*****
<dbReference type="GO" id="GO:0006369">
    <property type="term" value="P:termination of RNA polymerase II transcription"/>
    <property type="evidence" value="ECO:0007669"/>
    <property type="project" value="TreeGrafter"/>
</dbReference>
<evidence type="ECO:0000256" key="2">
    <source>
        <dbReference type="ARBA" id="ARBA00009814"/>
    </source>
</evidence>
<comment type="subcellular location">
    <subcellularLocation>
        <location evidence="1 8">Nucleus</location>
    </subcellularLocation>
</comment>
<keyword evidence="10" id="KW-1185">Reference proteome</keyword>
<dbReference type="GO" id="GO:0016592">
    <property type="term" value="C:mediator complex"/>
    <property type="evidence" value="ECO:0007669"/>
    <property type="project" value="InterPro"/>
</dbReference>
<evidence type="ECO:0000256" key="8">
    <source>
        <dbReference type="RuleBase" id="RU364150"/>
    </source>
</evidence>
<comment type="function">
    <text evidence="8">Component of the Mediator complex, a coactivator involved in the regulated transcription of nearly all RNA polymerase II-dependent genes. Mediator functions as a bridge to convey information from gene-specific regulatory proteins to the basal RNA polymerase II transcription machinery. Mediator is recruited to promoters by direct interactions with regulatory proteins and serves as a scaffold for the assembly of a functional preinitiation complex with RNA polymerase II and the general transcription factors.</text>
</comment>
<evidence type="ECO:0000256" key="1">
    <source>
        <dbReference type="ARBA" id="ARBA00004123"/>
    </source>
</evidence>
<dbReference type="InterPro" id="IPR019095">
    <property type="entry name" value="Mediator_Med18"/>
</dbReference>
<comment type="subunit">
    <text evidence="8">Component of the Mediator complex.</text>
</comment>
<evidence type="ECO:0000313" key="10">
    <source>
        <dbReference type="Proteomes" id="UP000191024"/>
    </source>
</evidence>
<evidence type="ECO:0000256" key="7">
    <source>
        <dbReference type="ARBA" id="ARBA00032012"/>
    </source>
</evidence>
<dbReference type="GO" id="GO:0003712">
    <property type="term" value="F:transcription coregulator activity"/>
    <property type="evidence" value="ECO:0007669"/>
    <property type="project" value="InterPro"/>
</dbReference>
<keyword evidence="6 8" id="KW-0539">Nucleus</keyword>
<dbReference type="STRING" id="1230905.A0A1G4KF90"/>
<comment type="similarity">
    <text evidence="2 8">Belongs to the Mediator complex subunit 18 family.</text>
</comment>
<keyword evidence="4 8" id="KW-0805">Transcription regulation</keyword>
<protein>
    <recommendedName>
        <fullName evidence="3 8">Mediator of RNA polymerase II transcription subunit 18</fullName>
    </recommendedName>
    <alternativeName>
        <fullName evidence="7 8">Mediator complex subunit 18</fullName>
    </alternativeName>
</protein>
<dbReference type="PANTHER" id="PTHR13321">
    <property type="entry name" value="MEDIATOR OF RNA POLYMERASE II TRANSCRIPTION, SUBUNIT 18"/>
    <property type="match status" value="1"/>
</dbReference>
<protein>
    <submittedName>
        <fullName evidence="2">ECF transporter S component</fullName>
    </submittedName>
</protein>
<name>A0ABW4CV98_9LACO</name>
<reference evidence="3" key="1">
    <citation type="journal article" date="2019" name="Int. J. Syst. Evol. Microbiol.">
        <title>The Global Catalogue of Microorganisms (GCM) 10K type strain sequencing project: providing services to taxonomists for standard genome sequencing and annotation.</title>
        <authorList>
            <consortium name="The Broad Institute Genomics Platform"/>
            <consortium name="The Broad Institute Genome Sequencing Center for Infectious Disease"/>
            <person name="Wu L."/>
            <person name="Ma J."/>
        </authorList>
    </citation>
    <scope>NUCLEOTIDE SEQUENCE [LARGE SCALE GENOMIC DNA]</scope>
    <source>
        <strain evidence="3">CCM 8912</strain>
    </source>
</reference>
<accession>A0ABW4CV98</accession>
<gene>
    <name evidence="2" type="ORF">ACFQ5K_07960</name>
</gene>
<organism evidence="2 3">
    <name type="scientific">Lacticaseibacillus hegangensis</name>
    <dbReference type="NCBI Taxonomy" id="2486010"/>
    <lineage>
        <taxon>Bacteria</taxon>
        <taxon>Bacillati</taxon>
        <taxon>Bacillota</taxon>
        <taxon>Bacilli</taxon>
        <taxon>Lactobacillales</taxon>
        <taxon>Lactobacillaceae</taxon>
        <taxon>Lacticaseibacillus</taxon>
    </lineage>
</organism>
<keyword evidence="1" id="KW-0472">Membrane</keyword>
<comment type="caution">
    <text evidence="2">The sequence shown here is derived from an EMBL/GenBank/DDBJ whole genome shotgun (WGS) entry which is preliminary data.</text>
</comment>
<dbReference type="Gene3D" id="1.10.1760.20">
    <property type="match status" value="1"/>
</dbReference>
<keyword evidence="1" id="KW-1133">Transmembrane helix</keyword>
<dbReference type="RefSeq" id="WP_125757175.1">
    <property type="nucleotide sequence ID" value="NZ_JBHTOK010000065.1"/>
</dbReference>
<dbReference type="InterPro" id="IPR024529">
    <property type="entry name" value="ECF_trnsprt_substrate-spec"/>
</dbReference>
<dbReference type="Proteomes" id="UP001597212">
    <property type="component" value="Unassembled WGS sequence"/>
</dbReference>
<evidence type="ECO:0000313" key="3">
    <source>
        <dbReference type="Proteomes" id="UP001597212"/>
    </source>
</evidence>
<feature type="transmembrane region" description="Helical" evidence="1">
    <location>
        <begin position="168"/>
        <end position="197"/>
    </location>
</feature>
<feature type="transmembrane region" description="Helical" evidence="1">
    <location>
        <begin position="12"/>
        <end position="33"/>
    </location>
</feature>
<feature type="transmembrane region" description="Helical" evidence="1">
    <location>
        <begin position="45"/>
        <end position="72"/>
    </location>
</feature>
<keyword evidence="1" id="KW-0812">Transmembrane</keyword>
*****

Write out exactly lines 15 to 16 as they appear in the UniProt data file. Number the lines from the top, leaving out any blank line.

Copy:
</comment>
<keyword evidence="10" id="KW-1185">Reference proteome</keyword>